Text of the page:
The mental model of Social Proof is used frequently in marketing, but it’s a bit deeper than I’ve often realized. The main concept, as written by Robert Cialdini in his 1984 book “Influence” is that it:
maintains that a person who does not know what the proper behavior for a certain situation is, will look to other people to imitate what they are doing and to provide guidance for his actions.
This can be a bad thing, such as when teens face improper peer pressure, or when someone is afraid to speak out against something but prefers to just fall in line with those around them.
In many cases, though, it’s often more of just a cultural norm.
- Articles that get shared a lot tend to get shared even more.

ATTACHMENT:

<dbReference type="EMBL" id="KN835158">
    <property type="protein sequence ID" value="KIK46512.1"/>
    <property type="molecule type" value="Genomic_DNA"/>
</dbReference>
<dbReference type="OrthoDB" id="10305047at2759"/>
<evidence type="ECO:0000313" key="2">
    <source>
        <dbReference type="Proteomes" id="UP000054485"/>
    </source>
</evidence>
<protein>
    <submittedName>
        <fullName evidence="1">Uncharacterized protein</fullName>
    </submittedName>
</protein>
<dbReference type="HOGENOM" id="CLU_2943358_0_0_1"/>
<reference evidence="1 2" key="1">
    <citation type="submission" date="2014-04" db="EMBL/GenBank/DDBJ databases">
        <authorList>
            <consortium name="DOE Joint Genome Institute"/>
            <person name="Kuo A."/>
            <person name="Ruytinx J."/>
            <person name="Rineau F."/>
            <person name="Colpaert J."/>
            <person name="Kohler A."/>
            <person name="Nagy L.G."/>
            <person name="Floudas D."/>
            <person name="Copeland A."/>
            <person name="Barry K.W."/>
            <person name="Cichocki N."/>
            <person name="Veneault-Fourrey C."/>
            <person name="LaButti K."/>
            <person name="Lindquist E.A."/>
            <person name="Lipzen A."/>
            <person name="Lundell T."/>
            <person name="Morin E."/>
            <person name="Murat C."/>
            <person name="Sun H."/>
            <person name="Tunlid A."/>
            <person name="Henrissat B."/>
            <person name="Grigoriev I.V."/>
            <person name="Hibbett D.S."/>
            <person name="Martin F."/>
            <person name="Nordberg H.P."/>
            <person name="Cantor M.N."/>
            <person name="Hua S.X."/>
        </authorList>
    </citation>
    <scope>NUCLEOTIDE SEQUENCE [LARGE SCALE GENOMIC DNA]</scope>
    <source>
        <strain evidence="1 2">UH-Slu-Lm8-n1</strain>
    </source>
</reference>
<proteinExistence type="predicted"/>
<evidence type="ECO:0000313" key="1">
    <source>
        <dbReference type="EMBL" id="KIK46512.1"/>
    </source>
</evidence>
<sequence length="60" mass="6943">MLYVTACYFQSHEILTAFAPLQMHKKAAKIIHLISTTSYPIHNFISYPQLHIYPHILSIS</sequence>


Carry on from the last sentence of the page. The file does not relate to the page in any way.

- If a line has formed for something, most will get in line rather than push to the front.
- While many hate “laugh tracks” on television shows, they’re shown to be rather effective in getting others to laugh.
When it comes to marketing, social proof can be a great way to convince others to buy your product. “See our reviews” is essentially saying “see why other people like you found our product helpful”. It’s compelling. Almost every website that we build has some degree of customer testimonials on it to help show new visitors why they should care more about that particular product.
Psychology Notes HQ wraps it up nicely:
Social proof is a very powerful weapon of persuasion and influence. Awareness of how its mechanisms work and affect our personal life, consumer choices, education, social interactions, and every other aspect of our daily existence, could be very helpful.
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